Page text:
He was sentenced to life in prison at Copenhagen City Court on Wednesday.
During the trial, Madsen admitted to dismembering Wall’s corpse but repeatedly denied murdering her. Judge Anette Burkoe said she and the two jurors agreed Wall’s death was a murder.
Burkoe said Madsen did not give “a trustworthy” explanation and that he had “dismembered the body to conceal the evidence from the crime he had committed.”
Madsen, 47, was arrested by police on 11 August last year when he emerged from his submarine without Wall, who had accompanied him on the craft the previous day to research a news article.
Later that month, police identified a torso washed ashore in Copenhagen as Wall’s.
Arms, legs and a head determined to belong to the 30-year-old victim were also later retrieved from the water by the authorities.
Madsen said he dismembered Wall’s body and threw it overboard because he wanted to restore “normal conditions” on board. Prosecutors said Wall died either by strangulation, or having her throat cut, a claim forensic investigators were not able to confirm.
Madsen claims Wall died from breathing exhaust gases that had leaked into the submarine due to a technical error while he was on the deck of the vessel preparing to submerge. A forensic team were also not able to verify this claim.
Madsen was additionally accused of “sexual assault without intercourse, of a particularly dangerous nature” in relation to the 14 interior and exterior stab wounds investigators found to Wall’s genitals.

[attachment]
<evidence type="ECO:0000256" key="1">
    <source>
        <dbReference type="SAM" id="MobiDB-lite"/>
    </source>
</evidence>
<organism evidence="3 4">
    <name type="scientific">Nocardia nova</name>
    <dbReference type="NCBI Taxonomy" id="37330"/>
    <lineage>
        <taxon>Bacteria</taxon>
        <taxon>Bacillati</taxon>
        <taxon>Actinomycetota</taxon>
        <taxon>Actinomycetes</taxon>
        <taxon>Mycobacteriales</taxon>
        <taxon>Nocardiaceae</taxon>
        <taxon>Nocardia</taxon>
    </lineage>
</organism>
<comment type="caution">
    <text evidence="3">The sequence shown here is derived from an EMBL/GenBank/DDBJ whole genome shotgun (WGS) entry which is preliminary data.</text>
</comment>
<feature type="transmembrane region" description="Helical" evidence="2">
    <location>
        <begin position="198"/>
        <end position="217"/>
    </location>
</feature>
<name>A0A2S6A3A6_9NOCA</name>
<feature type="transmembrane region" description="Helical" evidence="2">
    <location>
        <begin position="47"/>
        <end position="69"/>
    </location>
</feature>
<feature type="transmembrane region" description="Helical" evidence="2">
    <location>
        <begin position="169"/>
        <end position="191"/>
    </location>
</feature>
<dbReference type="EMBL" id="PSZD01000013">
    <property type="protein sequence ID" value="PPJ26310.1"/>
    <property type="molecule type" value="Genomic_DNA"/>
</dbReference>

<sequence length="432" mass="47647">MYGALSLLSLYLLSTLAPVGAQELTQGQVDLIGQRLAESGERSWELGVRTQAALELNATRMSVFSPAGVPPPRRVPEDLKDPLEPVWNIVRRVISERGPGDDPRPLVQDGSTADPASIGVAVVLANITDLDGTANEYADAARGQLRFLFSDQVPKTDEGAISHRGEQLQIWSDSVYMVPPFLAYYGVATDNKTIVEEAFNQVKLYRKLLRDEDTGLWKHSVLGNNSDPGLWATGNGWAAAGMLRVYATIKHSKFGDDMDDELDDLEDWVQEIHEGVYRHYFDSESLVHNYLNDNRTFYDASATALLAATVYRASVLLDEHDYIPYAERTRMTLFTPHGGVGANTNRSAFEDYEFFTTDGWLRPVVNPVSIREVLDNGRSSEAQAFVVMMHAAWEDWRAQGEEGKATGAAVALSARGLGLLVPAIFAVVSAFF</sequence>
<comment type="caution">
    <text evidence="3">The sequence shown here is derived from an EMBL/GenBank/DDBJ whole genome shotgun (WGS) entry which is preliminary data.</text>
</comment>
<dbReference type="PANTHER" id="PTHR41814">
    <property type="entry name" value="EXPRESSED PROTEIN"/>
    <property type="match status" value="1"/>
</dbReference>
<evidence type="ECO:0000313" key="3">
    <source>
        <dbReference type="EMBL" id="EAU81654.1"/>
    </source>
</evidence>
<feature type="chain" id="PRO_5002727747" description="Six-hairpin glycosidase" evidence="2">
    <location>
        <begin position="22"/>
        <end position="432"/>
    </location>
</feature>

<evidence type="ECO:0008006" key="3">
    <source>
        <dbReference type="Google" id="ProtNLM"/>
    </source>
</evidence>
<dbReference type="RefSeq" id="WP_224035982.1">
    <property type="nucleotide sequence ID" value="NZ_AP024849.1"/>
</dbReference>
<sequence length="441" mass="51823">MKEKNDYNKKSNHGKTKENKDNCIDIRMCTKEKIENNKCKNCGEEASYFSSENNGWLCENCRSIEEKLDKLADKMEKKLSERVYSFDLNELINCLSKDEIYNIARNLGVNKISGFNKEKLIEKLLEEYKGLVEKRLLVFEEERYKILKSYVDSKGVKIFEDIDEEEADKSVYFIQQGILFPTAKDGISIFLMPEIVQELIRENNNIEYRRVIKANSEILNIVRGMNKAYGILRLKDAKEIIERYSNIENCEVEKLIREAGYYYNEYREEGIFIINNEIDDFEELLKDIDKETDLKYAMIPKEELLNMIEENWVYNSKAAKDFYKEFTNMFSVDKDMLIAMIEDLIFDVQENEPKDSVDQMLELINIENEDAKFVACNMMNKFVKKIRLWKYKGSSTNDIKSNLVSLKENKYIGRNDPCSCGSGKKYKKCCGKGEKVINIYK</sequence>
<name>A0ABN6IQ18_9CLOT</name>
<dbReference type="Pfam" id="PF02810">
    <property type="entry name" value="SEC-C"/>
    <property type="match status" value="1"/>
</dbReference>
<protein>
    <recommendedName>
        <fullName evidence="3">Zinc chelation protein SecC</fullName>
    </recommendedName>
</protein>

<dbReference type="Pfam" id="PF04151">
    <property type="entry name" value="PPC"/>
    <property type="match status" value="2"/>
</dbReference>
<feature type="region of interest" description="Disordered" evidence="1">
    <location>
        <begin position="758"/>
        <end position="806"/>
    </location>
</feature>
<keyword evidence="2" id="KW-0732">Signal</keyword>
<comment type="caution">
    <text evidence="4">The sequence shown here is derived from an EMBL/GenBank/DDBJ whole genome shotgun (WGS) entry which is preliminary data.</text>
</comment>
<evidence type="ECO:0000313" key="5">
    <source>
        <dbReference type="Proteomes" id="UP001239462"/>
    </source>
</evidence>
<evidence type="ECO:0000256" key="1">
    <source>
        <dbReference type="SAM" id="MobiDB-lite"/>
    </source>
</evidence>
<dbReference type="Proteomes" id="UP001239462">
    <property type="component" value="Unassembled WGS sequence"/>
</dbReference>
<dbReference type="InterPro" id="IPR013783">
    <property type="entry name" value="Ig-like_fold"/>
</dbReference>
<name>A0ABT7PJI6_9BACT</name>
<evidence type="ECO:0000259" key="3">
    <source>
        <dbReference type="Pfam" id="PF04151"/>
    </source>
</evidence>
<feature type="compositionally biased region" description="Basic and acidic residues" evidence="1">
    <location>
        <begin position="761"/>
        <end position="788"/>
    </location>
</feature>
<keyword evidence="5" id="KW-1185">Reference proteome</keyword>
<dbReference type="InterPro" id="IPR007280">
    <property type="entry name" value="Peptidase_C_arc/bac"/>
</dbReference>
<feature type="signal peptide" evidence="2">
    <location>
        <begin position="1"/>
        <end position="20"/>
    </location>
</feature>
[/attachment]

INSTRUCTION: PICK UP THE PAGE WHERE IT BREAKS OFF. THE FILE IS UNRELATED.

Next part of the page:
A life sentence in Denmark is typically around 15 years without parole, and Madsen has said he will appeal the conviction and sentence.
The longest serving convict in modern Danish history is set to begin his 34th year behind bars this year after the murder of two young adults in 1985.
Wall was a freelance journalist whose work had appeared in Harper’s Magazine, The Guardian, The New York Times, Foreign Policy, the South China Morning Post, The Atlantic and TIME.
Originally from Sweden, she held degrees from New York’s Columbia University and the London School of Economics and was based between New York and Beijing. She had written on topics ranging from gender and social justice to pop culture and foreign policy, according to her LinkedIn profile.
Wall’s closest relatives were not present in court on Wednesday. Her mother had previously said: “She gave a voice to the weak, the vulnerable and marginalised people. That voice would have been needed for a long, long time. Now it won’t be so.”